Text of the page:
Excited about starting ST Math with your students but don’t know where to begin? That was me last year! I still consider myself an “ST Math Newbie,” and my new students this year are just getting started with ST Math too. Based on my experience so far, I’d like to share what worked well, what my students thought about ST Math, lessons learned, and my future plans for implementation.
Welcoming JiJi and Introducing ST Math
Introducing ST Math was all about finding a creative way to spark interest in problem-solving. I found my students are most interested in video gaming, so my approach was to put them in the driver’s seat and let them explore.
Before this, I laid the foundation of “Welcoming JiJi,” the penguin mascot of ST Math. I guided them through the fundamentals of signing on, assigned them roles as “researchers” for ST Math, and set expectations of how to summarize and communicate what we learned, what we liked, and what we didn’t. Students were given choice and voice, making this a student-centered approach.
Implementing the Program for the First Time
The next steps were to generate more purpose and guidance as students explored the program. I did this by keeping everything the same from day one, but altered their mission slightly by assigning a new lesson. My goal was to get feedback about how they felt before and after completing an assignment. I needed to understand how they responded with more intentional learning.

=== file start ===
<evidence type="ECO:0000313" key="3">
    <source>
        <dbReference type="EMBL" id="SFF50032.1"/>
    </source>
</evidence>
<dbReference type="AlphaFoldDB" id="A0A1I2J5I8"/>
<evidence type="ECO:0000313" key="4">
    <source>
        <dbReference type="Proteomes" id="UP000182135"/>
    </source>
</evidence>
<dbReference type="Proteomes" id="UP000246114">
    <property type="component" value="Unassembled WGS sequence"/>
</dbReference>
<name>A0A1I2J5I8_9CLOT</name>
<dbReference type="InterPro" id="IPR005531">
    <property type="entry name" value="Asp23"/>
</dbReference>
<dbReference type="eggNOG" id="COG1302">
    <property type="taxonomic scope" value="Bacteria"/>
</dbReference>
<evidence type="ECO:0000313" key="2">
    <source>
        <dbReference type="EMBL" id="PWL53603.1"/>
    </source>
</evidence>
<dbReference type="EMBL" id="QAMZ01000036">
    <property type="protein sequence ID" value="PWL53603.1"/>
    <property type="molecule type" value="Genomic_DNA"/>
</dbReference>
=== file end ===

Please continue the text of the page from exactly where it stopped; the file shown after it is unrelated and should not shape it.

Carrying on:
I assigned each student a lesson to complete and purposefully made this lesson or assignment a concept that had already been taught. Some students excelled at this while others were not able to complete it. That was OK! At the end of our ST Math session, the students were expected to, once again, provide feedback based on their experiences in completing the assignment. In my opinion, letting students have a voice in their learning makes it much more meaningful.
Once again, I took the feedback of what I learned from observing my students to move forward in understanding how I could keep implementing the approach based on the data I was collecting. In the next session, I gave my students a choice on whether to proceed with their Journey or complete another assignment. While the students worked through the session, I was able to get live data back from the program. I took this opportunity to learn more about how to access student data and the different ways I could use it to differentiate instruction.
What Worked Well From a Teacher’s Perspective
As an enthusiast for educational trends, ideas, and programs, I could not help but feel so fired up about ST Math. It’s my mission to take what I know and make it relevant to my students in order to make learning fun for them. What I learned from implementing ST Math was:
Students love having a choice and voice. Moving through the ST Math Journey or manually assigning concepts allows me to personalize each student’s experience.
ST Math’s game-based approach reinforces learning. ST Math offers students opportunities to grow in critical thinking and problem-solving skills.